turning point

NASCAR America: Turning Point in Chase Elliott’s Talladega win

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Chase Elliott delivered big Sunday at Talladega Superspeedway for Hendrick Motorsports and Chevrolet by earning each its first Cup win of the year.

How that win came about is the subject of this week’s “Turning Point” segment on NASCAR America.

Steve Letarte, Jeff Burton and Dale Jarrett analyzed the moment that resulted in Elliott’s first superspeedway win.

That moment began on the final restart with four laps to go as Joey Logano led the field down the backstretch.

An aggressive move by Kurt Busch moved Ricky Stenhouse Jr. into the middle lane and allowed him, Elliott and Alex Bowman to advance on Logano.

It was one Ford against a wave of Chevrolets.

It came to a head in Turns 3 and 4 when Busch moved up the track and Logano blocked, opening the door for Elliott to be pushed ahead of Logano by Bowman.

“Logano made an extremely aggressive block,” Burton said. “All you heard before the race was those kind of blocks would get you wrecked. … Really, I don’t think he had a choice. He had to block somebody and he had to make choice. He may have chosen the wrong line, but that was a difficult decision.”

Watch the full segment in the above video.

NASCAR America: Turning Point in Kyle Busch’s Auto Club win

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Twice this year Kyle Busch has been denied a chance at victory thanks to a pit road penalty (speeding in the Cup race at Las Vegas, tire violation in the Xfinity race at Auto Club Speedway)

But a speeding penalty in Sunday’s Cup race at Auto Club Speedway wasn’t enough to keep Busch from Victory Lane and 200 national NASCAR series wins.

The speeding penalty on Lap 123 and how Busch and his team responded to it is this week’s “Turning Point” on NASCAR America.

Steve Letarte, Jeff Burton and Dale Jarrett discussed how Busch navigated the rest of the race after restarting 18th.

Letarte said the tone for the final stretch of the race was set by crew chief Adam Stevens’ counseling of Busch before the green flag and throughout the rest of the race.

Stevens told Busch, “We’ll get back up here in the top 10 in a handful of laps, get a couple of cautions and get right back in it.”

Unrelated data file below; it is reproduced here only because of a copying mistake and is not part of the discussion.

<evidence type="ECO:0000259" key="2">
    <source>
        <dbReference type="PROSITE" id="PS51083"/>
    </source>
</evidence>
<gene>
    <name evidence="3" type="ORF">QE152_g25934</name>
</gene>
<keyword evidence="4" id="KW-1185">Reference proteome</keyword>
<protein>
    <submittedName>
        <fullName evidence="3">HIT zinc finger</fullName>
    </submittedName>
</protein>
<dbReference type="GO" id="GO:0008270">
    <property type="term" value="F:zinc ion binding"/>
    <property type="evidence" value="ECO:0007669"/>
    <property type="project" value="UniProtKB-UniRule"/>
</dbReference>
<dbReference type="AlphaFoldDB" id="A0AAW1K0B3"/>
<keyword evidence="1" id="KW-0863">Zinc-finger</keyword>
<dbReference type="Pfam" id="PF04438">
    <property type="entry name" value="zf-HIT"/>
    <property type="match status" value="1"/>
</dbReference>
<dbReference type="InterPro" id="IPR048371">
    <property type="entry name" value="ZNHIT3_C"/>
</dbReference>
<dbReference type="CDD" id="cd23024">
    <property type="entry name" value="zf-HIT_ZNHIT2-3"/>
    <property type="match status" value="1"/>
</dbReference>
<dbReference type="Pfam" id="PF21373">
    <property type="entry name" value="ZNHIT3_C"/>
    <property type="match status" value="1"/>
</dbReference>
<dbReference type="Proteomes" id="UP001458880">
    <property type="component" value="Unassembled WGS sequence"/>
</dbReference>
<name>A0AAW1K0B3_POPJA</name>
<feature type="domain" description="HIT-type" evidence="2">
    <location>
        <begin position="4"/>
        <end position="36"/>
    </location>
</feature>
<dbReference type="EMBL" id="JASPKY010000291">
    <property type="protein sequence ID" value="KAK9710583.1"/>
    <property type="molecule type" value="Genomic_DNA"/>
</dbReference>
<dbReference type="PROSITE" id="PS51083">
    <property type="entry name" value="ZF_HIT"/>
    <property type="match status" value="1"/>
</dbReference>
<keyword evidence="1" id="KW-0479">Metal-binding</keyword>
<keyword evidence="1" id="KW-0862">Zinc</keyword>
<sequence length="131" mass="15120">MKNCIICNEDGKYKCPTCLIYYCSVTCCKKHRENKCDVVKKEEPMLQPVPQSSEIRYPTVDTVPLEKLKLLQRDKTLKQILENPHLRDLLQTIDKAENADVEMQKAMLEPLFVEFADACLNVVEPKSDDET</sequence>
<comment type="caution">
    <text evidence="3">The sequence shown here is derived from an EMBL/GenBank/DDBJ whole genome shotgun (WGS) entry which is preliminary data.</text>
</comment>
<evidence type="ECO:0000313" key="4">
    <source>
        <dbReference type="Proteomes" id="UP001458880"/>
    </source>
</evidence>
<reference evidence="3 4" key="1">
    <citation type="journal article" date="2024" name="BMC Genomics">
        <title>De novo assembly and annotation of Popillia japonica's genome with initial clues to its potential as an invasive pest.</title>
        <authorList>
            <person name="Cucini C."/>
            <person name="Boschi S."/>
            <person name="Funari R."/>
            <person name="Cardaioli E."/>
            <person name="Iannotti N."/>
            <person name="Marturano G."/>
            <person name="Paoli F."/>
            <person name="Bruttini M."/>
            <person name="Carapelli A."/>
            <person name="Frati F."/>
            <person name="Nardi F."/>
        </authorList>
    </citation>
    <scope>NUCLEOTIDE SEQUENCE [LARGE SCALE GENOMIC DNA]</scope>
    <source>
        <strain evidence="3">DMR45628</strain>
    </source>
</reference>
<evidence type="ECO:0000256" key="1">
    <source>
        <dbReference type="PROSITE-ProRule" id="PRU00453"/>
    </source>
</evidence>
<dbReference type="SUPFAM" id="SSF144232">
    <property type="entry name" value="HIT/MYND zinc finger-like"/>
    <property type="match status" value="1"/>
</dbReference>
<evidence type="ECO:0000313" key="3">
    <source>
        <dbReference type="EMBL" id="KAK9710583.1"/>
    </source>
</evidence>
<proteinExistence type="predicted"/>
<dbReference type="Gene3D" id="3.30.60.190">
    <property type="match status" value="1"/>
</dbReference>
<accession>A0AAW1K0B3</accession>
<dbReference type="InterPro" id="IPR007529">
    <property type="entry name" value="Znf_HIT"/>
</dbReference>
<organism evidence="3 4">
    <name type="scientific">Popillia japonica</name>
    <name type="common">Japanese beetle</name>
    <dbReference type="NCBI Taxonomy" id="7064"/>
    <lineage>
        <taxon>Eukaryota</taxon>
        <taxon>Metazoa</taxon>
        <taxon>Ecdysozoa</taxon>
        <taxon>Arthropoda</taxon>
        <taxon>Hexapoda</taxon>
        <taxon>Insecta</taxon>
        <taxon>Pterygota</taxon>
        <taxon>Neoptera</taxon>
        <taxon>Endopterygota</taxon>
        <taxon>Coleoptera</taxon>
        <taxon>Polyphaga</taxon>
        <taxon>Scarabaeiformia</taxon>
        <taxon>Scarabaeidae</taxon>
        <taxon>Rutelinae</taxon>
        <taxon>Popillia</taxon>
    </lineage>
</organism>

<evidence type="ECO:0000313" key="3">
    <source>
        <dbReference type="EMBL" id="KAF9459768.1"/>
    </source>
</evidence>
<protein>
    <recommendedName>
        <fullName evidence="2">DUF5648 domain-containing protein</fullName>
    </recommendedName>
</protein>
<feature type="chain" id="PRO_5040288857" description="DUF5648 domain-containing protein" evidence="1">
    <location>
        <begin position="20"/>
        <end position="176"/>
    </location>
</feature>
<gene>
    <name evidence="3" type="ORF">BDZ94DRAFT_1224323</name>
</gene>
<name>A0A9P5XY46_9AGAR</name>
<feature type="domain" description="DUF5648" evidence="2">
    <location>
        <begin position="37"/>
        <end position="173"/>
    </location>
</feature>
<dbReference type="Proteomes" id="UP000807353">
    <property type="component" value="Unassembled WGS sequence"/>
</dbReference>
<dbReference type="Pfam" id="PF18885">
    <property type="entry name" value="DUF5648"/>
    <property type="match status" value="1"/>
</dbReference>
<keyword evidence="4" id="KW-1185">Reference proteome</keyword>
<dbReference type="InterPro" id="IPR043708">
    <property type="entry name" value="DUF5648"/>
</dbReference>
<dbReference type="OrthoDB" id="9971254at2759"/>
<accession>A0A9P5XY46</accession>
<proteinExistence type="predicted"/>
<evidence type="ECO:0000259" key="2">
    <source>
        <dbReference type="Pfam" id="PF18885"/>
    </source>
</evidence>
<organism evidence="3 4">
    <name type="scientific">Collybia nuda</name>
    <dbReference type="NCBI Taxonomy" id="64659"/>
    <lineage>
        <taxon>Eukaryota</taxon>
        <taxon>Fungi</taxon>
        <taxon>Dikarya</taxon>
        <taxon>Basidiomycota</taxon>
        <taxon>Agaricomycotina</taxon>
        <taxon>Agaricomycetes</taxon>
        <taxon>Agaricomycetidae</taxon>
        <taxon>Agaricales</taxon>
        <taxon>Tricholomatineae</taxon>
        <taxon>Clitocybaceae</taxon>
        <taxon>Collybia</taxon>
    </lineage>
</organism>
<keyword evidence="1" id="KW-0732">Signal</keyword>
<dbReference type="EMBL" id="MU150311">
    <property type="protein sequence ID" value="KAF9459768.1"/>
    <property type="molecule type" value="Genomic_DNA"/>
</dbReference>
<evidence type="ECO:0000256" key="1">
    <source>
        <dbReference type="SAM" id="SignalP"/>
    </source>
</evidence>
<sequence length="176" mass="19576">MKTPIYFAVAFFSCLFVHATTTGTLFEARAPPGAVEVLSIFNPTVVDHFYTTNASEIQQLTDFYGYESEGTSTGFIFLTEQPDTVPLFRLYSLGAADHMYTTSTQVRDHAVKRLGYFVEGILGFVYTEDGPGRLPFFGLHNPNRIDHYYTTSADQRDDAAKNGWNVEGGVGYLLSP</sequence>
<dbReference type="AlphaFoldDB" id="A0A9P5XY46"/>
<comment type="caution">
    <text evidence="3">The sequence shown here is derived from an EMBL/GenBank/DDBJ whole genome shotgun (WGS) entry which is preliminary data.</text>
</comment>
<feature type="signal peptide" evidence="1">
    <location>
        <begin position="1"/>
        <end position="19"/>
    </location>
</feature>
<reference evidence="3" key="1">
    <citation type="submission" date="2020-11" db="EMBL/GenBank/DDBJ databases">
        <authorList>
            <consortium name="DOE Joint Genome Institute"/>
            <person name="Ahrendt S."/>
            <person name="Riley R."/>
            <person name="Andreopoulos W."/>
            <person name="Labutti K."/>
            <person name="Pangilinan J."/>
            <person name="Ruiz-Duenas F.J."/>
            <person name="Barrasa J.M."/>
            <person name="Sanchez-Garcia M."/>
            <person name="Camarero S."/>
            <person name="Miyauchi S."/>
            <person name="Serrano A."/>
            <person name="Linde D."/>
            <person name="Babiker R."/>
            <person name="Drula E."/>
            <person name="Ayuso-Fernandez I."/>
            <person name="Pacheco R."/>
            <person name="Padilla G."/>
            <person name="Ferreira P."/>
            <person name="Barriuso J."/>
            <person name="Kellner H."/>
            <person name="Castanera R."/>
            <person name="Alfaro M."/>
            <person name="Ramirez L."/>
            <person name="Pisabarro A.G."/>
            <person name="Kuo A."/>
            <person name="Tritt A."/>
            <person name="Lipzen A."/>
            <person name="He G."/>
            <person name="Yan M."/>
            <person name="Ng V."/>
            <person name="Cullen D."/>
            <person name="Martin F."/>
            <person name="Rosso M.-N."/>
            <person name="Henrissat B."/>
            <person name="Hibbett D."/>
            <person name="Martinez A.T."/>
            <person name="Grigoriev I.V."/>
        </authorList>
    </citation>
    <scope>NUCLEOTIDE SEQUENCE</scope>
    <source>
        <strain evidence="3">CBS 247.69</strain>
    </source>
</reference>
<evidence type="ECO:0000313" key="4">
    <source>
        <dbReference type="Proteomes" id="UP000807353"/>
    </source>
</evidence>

Said Jarrett: “(Stevens) knew how much he beat himself up after Las Vegas for the mistake he made there. But look at the moves (Busch) made here (on the restart). This doesn’t look like to me a driver who listened to any of that.”

As the final stage played out, Busch went from 10th to fifth in 23 laps, while the gap between him and race leader Brad Keselowski grew.

“Now he has a choice,” Letarte said. “You can try to short pit Brad Keselowski, I feel that would be futile. Brad knows who he’s racing, he’d short pit on top of you. Instead he runs long and he lets Brad come to pit road first.”

But Stevens was right. A caution would wave on Lap 165 for debris during the green flag stops and while Busch was leading.

After he pit under caution, Busch restarted second with 30 laps to and took the lead five laps later.

Watch the above video for the full segment.

NASCAR America: Turning Point in Phoenix Cup race

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On Monday’s NASCAR America, analysts Jeff Burton, Steve Letarte and Kyle Petty discussed what was the turning point in Sunday’s TicketGuardian 500 at ISM Raceway.

To all three, restarts – particularly two of the last three – were the turning point that allowed Kyle Busch to win and Ryan Blaney to still finish third despite running low on both fuel and tire tread in the closing laps.

This is it, the third to last restart,” Burton said, looking at the video. “Ryan Blaney and Kyle Busch line up and in front of them is Kevin Harvick, on two tires. On this restart, Kevin Harvick gets put in the middle and now he’s in no-man’s land and is just going backwards.”

Letarte, meanwhile, pointed to the second-to-last restart following a single-car incident where Ryan Preece hit the wall, where Harvick fell back even further. On the surface, it was just two spots, but in reality, it likely cost Harvick any remaining chance to win.